What’s the Deal with Deductibles?

How I Feel About DeductiblesIf you’re like me, you constantly forget that your health insurance comes with a deductible. What’s ironic though, is that the reason I usually forget about my deductible is because so many things are covered without needing to meet the deductible first. So I forget it even exists. Then I do something out of my norm and see a specialist or get an x-ray, and BOOM, there’s Mr. Deductible. He’s standing at the door, ready to be let in. I ignore him. He starts texting me instead. Sooner or later, he tells me, we were bound to meet.

So what’s the deal with deductibles? In short, your deductible is the amount of money that you pay first, before your health insurance starts to pay. If you have a $1,000 deductible, in theory you pay the first $1,000 of health-related expenses, and once you reach that number, then your health plan’s benefits kick in. But I find that many of the things I do most often, such as going to the doctor or filling a prescription, are services that are NOT subject to my deductible. That’s a good thing, I know, yet I still get cranky about the rare times that my deductible comes into play.

But I imagine that your real question is *why* do health plans have deductibles at all? Well, health insurance started out like home insurance and car insurance. It was meant to insure against unplanned disasters. Premium rates were based on the idea that most homes aren’t going to burn down, and that most of us will not have our cars totaled. And for health insurance, that most of us will hopefully not spend three months in a hospital.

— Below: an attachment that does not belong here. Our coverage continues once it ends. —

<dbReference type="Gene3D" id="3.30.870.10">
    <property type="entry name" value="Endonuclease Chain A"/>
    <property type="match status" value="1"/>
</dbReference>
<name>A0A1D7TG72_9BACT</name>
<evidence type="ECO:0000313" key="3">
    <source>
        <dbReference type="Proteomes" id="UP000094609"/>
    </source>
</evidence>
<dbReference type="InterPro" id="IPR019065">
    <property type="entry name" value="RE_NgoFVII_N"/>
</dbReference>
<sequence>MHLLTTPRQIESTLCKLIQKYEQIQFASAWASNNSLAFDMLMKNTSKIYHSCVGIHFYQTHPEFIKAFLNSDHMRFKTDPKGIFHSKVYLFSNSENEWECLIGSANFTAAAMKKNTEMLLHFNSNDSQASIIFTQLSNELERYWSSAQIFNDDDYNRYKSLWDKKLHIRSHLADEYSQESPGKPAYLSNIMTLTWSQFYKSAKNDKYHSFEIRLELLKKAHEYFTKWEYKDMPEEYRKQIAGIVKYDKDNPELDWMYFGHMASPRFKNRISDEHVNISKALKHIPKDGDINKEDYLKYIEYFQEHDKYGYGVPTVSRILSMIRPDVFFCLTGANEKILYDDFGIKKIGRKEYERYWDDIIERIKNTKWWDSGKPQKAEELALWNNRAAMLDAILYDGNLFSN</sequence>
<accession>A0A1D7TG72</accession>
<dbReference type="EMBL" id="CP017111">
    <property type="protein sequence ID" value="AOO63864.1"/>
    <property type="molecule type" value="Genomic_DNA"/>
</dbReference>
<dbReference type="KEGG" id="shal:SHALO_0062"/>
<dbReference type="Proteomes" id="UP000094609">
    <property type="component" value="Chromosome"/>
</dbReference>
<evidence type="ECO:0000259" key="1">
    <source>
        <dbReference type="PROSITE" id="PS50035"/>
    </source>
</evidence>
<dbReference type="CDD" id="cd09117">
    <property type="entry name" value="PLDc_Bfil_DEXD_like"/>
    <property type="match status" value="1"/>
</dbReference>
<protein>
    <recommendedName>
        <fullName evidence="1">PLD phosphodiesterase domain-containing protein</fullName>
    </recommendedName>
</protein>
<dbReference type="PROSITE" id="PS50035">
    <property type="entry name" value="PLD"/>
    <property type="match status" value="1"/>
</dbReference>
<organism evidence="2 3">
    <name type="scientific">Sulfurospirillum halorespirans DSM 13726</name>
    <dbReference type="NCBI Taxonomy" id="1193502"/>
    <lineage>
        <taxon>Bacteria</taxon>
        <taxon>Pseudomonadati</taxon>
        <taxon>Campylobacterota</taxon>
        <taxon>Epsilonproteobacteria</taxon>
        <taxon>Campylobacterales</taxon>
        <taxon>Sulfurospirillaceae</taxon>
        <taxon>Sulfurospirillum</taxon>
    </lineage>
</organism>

But health insurance changed over time. Your homeowner’s insurance doesn’t pay for the sealer that keeps your deck protected, but your health insurance typically pays for dental care that keeps you from getting cavities, and tests that catch problems early. In short, you use your health insurance all the time, whereas you hope that you almost never have to use your homeowner or auto insurance. When we overuse our health insurance though, going to the doctor for every little thing, ordering a full range of advanced tests before trying the simpler tests, we drive up health care costs for everyone. Ourselves included!

So deductibles, no matter the type of insurance, are there to make me stop and think before I pursue something. If my homeowner’s insurance didn’t have a deductible, I’d want to claim every dented piece of siding on my house, every roof tile that has come unstuck, and so on.

Your health is important, and you shouldn’t let a deductible stop you from having important services. But I admit that knowing I will pay a big chunk of change for an x-ray really makes me stop and think, “Can I wait another week and see if the pain in my knee lessens before we order a whole series of those?” And now that I work for a health insurance company, I can see that using my benefits judiciously makes me part of the solution. And I like that.

But I still get to be cranky about my deductible. It’s just who I am.

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